Linking University, City and Diversity
This interdisciplinary project applies data science techniques to qualitatively and quantitatively visualize the interaction between the University and the city of Leiden (Town&Gown) from 1575 onwards. One of the possible angles for follow-up research is diversity, especially from the international relationships built up over the centuries and the impact of the arrival of students and professors from outside the Netherlands on the city.
- Ariadne Schmidt
- Leiden University
Historisch Erfgoed Leiden, Historisch Leiden in Kaart, Universiteit Utrecht
Unlocking digitized sources enables new historical research
Collaboration with data scientists and heritage institutions makes it possible to link different types of sources, such as the register of professors, student entries in the Album Studiosorum, census records and map material (cadastral data) to persons and parcels of land, allowing the data to be queried and searched in conjunction.
Challenges from a data science perspective
Making digitized historical sources suitable is an area where machine learning techniques have been applied for several decades but where many challenges remain. In this context, the following questions are important:
- From raw data (images historical newspapers) to structured data in data model: article segmentation, recognizing entities in OCR text
- Network analysis on structured data (subgroups, interaction, centers of gravity)
- Diachronic changes in language use, perception (sentiment), and presentation (text mining)
- Visualization for retrieval / analysis
In the pilot project we initially focus on questions 3 and 4.
In the project, we focus on creating a basic infrastructure that will enable new historical research. That infrastructure will make it possible, through an interactive timeline and a map, to search, present and support analysis of structured data on persons, plots and events.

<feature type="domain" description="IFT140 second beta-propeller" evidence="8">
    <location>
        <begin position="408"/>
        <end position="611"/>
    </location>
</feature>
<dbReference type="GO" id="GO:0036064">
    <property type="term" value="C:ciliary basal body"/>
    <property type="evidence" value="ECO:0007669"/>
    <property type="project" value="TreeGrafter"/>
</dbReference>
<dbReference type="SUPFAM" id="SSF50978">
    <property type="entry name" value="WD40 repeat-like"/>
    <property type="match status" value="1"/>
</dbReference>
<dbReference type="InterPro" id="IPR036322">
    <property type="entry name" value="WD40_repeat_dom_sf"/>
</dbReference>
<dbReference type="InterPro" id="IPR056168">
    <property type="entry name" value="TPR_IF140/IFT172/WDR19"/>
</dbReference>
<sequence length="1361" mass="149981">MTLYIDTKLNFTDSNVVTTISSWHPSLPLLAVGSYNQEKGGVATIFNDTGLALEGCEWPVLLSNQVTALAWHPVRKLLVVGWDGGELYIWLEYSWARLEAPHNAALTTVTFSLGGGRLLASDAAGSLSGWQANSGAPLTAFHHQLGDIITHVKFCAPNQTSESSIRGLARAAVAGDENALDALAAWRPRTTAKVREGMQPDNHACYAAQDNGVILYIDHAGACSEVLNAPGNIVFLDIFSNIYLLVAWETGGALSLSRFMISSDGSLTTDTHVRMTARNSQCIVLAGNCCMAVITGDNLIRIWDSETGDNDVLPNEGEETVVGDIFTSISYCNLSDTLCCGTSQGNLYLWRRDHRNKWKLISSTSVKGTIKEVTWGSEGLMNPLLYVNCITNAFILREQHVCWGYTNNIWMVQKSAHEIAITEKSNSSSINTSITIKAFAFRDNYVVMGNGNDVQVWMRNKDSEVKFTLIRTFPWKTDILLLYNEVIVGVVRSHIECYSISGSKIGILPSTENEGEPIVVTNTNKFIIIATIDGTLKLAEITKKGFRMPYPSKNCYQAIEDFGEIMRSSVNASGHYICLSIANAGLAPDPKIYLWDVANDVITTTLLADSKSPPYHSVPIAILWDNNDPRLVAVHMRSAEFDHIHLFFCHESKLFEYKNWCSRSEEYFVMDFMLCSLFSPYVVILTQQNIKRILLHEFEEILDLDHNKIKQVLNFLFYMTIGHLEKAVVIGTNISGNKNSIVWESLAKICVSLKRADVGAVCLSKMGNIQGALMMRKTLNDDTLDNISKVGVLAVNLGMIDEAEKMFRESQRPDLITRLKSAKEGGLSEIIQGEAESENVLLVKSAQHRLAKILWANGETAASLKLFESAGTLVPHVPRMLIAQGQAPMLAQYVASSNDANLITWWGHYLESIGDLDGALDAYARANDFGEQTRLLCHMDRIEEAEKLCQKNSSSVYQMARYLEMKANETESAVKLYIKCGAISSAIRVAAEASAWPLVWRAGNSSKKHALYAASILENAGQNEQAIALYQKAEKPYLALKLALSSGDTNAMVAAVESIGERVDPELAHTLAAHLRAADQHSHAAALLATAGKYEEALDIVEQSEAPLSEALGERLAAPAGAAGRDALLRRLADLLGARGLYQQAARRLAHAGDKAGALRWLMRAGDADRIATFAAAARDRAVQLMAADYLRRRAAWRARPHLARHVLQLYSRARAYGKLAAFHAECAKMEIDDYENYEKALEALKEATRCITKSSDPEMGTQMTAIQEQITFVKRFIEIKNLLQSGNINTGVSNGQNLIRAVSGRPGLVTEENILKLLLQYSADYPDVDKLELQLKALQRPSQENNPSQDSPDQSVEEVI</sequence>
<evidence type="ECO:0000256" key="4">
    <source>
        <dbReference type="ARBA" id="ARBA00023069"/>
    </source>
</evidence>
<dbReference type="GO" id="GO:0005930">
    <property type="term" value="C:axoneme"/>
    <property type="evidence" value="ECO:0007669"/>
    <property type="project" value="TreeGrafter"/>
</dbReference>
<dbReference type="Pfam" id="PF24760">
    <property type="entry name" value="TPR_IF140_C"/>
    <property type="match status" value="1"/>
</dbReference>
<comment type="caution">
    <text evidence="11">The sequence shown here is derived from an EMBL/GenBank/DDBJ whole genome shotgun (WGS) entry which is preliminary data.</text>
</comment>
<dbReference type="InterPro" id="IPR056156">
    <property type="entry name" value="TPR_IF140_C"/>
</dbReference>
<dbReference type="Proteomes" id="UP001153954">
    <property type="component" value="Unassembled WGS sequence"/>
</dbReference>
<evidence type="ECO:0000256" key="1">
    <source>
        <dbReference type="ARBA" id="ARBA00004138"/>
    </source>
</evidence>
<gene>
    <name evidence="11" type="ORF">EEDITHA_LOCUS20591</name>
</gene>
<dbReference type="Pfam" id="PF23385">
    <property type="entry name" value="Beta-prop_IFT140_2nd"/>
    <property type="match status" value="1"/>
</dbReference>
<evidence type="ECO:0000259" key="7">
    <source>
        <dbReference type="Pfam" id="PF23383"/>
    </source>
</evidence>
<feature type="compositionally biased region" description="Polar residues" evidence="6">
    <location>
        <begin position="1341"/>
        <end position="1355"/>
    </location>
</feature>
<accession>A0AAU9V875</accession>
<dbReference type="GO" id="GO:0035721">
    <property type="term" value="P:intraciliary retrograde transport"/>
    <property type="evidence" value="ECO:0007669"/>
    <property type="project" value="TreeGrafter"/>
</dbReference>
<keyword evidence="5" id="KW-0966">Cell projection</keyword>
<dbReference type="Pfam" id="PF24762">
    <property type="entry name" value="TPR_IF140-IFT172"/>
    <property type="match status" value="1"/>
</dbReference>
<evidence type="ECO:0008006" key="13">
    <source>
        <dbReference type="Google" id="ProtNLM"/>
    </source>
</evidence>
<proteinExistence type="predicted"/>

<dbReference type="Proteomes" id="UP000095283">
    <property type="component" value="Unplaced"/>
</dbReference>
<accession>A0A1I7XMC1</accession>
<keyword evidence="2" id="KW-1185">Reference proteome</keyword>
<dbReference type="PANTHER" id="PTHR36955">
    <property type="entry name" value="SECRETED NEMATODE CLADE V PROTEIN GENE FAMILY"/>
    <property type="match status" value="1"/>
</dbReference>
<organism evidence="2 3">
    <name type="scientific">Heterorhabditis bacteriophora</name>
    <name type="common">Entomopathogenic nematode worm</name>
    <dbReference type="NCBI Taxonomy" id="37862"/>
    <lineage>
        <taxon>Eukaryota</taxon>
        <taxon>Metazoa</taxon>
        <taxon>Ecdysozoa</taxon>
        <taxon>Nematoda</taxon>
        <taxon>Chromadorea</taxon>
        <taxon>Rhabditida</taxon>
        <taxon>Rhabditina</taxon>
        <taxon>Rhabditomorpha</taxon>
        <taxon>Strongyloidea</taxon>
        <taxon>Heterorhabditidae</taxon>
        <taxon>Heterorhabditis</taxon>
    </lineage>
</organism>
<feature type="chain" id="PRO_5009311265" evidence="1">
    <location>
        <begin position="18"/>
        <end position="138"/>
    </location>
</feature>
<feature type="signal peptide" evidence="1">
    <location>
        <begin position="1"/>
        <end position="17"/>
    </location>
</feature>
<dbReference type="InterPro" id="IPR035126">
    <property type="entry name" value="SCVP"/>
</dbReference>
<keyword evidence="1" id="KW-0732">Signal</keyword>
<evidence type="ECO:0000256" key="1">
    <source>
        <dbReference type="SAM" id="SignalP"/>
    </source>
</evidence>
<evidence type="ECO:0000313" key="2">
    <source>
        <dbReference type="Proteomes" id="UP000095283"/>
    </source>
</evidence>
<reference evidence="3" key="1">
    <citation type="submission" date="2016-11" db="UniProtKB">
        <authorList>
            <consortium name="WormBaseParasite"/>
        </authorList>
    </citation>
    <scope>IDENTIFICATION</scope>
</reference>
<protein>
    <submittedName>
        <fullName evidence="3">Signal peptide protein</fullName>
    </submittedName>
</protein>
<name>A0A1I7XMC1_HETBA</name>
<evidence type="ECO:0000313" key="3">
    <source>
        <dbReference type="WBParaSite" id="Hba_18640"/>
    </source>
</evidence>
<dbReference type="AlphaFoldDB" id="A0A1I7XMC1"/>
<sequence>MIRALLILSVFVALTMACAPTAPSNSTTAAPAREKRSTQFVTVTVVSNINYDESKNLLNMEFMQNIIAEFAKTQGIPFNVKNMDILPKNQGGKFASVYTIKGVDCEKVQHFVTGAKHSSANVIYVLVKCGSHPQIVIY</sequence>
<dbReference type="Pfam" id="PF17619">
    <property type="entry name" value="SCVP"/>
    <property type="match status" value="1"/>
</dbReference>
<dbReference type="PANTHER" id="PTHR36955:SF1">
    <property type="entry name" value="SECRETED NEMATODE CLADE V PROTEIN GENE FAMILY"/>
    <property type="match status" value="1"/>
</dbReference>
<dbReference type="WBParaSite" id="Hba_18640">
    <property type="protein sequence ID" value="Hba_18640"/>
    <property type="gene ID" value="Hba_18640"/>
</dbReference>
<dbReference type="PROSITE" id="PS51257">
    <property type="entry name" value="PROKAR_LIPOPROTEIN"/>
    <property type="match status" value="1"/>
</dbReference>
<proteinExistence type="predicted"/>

On Feb. 3, the project plan was presented to outgoing rector/chair Carel Stolker (who is supporting the project with a start-up grant) and new college president Annetje Ottow (see also: https://www.universiteitleiden.nl/en/news/2021/02/sculptures-provide-more-diverse-view-of-universitys-history)
With the start-up grant we will work on a visualization in time and space of available datasets on students and professors, and do a text mining analysis of historical newspapers from the KB. The intention is to present the project results during Leiden City of Science 2022.
The project is realized by Bachelor and Master projects by LIACS students in close collaboration with the Institute of History. In 2022, these were Rick Schreuder, Liam van Dreumel and Michael de Koning. A project team consisting of Richard van Dijk, Ben van Yperen and Michael de Koning is consolidating this base into a website with visualizations of professors and students enrolled at Leiden University. The visualizations will be available soon.